Members Put New Meaning Into ‘Face Time’
Massaging campaign donors is a way of life for Members of Congress, but some female Republicans are taking the notion quite literally by holding fundraising events with a day spa theme.
While their male counterparts continue to court contributors on the golf course and at traditional smoke-filled steakhouse fundraisers, a growing number of Republican Congresswomen are turning to terrycloth robes and facial treatments to help fill their campaign coffers.
This afternoon, for instance, freshman Rep. Ginny Brown-Waite (R-Fla.) will hold a “Spa Day” fundraiser at a Capitol Hill townhouse, where guests will be treated to two and a half hours of pampering and politics in exchange, of course, for a $500 or $1,000 campaign contribution.
Rep. Jennifer Dunn (R-Wash.) has been a big fan of spa fundraisers ever since a friend suggested she hold one a couple of years ago. Dunn finds them a welcome relief from the more typical rubber-chicken dinners or cocktail receptions that proliferate on Capitol Hill — and believes her donors do, too.
“First of all, you look forward to them,” said Dunn, who commutes coast to coast on a weekly basis when Congress is in session.
And who wouldn’t? Those who’ve participated say that for a typical day spa fundraiser, the campaign takes over the salon for a period of time — allowing their contributors to indulge in massages, facials, manicures and pedicures, all while getting some valuable face time with the candidate they support.
Others say they prefer to bring the salon to them and pay for manicurists and other spa employees to pamper their guests in a more private, personal setting.
“I think this is the newest twist on fundraising,” said Republican fundraiser Carolyn Machado. “I do a lot of the NASCAR race and sporting event [fundraisers for Members], and we do have a lot of women coming to those.”
But Machado said the spa events are particularly interesting for women because it’s something they can get excited about “as opposed to your stand-up, stuffed-meatballs reception. People get really tired of those.”
Susan Hirschmann, a prominent GOP lobbyist and former top aide to House Majority Leader Tom DeLay (R-Texas), has organized many spa events and said they are a natural phenomenon in an ever-changing political environment.
“Now there’s more women who control the purse strings of corporations and organizations, including the political action committees, and fundraisers are adapting to the new reality,” Hirschmann explained. “It’s not all golf, guns and fishing anymore — not that I have anything against golf, guns and fishing.”
Like golf outings, skeet-shooting contests or football games that have always been popular fundraising venues, Dunn explained that the spa fundraisers allow contributors to “do something they enjoy” while making a contribution to a candidate they support.
Legislators and lobbyists luxuriating in each other’s company, others say, is a win-win situation.
“They’re great,” said one woman who has attended several of the events. “Everyone just sits around and chats and gets their manicures and pedicures … it’s definitely a girl thing.”
Dunn added that the spa experience provides a relaxing environment where lawmakers can escape for a while from the demands of Capitol Hill and mingle more easily with their supporters.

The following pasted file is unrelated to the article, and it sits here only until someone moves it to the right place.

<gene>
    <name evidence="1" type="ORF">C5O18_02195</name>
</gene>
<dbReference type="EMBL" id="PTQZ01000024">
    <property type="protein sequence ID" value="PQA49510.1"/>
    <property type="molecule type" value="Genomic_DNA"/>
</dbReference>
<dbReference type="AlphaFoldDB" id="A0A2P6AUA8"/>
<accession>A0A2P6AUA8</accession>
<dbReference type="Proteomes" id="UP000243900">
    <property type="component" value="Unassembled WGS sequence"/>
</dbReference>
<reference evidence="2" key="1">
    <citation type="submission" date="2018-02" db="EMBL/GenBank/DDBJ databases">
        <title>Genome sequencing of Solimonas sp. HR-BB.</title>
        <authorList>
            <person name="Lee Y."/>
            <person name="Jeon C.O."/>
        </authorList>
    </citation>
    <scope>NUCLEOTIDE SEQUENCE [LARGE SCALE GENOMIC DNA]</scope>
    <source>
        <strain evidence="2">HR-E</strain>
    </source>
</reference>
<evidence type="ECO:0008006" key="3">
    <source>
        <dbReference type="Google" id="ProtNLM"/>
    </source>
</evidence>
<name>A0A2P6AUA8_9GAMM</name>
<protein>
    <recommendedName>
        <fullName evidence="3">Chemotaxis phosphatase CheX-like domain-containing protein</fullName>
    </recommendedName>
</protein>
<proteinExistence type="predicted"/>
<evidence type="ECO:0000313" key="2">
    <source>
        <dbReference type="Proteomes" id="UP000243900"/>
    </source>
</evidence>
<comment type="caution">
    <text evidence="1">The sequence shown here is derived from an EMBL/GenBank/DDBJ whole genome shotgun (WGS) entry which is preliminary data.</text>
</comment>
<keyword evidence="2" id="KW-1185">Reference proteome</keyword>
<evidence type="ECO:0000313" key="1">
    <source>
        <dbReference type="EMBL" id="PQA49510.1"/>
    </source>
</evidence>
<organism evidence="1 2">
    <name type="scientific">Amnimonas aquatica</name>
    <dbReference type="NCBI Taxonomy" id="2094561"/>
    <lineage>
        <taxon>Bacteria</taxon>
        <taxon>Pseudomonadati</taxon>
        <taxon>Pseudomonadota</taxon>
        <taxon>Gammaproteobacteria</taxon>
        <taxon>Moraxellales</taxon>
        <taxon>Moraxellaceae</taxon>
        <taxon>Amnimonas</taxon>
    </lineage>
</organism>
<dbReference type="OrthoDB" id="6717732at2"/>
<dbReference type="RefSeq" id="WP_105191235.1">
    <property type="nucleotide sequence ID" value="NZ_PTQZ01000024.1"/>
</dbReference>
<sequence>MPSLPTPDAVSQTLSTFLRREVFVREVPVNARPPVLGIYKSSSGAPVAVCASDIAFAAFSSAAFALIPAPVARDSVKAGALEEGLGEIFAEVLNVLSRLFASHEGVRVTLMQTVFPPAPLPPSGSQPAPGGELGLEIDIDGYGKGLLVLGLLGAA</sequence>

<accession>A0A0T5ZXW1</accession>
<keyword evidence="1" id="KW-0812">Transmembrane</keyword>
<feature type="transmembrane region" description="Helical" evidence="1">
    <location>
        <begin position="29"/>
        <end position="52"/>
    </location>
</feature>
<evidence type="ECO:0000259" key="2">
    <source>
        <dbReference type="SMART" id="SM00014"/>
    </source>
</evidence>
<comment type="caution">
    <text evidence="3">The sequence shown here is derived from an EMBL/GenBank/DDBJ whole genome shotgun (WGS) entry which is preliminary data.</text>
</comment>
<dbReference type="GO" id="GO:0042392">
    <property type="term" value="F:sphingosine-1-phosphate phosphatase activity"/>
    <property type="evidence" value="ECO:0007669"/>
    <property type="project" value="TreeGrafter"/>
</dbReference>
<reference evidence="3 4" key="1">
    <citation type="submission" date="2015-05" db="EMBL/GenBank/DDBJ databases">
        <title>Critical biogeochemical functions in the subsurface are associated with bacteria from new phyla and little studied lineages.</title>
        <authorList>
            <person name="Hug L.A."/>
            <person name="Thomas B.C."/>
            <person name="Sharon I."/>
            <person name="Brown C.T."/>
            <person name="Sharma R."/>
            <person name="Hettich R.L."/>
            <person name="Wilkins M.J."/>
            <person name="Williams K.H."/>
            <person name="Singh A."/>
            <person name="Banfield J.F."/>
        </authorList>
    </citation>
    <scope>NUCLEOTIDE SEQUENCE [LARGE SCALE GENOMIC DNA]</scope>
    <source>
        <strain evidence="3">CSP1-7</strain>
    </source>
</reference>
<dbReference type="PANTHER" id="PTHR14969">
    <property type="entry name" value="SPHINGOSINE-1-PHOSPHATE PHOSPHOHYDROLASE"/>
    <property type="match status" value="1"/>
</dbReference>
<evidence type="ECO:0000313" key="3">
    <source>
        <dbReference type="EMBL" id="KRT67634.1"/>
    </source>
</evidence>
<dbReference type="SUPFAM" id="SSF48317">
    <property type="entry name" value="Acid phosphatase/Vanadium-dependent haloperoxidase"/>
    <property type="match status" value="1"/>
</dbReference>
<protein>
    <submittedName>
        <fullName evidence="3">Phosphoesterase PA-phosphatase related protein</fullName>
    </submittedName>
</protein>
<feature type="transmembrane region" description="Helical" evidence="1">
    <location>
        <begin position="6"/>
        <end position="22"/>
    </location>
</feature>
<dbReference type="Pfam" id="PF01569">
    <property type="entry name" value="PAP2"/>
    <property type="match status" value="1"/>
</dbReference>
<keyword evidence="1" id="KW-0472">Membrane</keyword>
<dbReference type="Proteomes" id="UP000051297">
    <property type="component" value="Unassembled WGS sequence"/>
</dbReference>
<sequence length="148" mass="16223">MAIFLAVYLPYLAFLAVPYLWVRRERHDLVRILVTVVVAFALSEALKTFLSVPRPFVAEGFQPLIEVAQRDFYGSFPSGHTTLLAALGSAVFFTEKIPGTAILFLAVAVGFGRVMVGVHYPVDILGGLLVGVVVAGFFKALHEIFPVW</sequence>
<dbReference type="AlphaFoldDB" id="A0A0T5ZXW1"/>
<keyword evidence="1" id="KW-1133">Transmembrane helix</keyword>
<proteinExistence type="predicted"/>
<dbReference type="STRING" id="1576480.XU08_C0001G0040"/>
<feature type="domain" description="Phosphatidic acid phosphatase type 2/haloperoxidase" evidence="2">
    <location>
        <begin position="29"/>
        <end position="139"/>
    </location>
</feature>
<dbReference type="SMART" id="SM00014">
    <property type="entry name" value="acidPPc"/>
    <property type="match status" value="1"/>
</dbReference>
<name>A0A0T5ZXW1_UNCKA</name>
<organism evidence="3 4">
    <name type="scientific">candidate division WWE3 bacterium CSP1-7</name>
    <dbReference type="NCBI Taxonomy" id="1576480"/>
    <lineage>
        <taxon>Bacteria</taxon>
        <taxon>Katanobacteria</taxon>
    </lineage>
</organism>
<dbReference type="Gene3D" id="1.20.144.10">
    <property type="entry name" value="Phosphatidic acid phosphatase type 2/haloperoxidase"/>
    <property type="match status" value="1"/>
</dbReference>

“It’s a wonderful time to sit and talk, get to know each other, but also to talk about issues on a more intimate level than you can do at a big cocktail party reception,” Dunn said. “That’s the biggest joy I take from it.”
Her colleagues couldn’t seem to agree more.
Republican Conference Chairwoman Deborah Pryce (Ohio) is a devoted convert to the spa experience — holding both spa and manicure sessions for her contributors.
Her Value in Electing Women Political Action Committee paid Tammy Nails, a Capitol Hill nail salon, $1,850 for a manicuring fundraiser two years ago, campaign records show.
Pryce’s re-election committee also held a spa fundraiser last September, while her leadership political action committee, Promoting Republicans You Can Elect Project (Pryce Project), held a similar event in July.
Pryce, Dunn and Rep. Kay Granger (R-Texas) have all chosen Georgetown’s swanky Ilo Day Spa to pamper their donors at past events. The chic salon is a favorite among many of Washington’s rich and famous.
The cost of renting out a spa for such an event varies, but campaign records indicate that an afternoon fundraiser at Ilo costs anywhere from $3,000 to $4,000.
With donations flowing in at as much as $1,000 per contributor — and a typical spa event drawing 10 to 20 ladies — the events can be quite lucrative for campaigns.
Naturally, the events seem to draw more women than men. One event planner said that while she gets plenty of male volunteers, she only permits women to the spa events.
Others say they’re all for equal opportunity. “It’s all female so far,” Dunn said. “But men are welcome.”
Moreover, the spa events appear so far to be a mostly Republican phenomenon — a fact that neither side could quite explain.
“Foremost in fundraising events, unless it’s a sit-down dinner, it’s a hit-and-run operation,” theorized on prominent Democratic fundraiser, who said he had never heard of such a thing as a spa fundraiser. “You come in and grab your club soda, get your picture taken and you’re on to the next event.
“There are very few people in Washington, very few lobbyists, who have the luxury of spending an hour or two at any one event,” he said, adding (perhaps half-jokingly) that he planned to look into spa investment opportunities in the near future.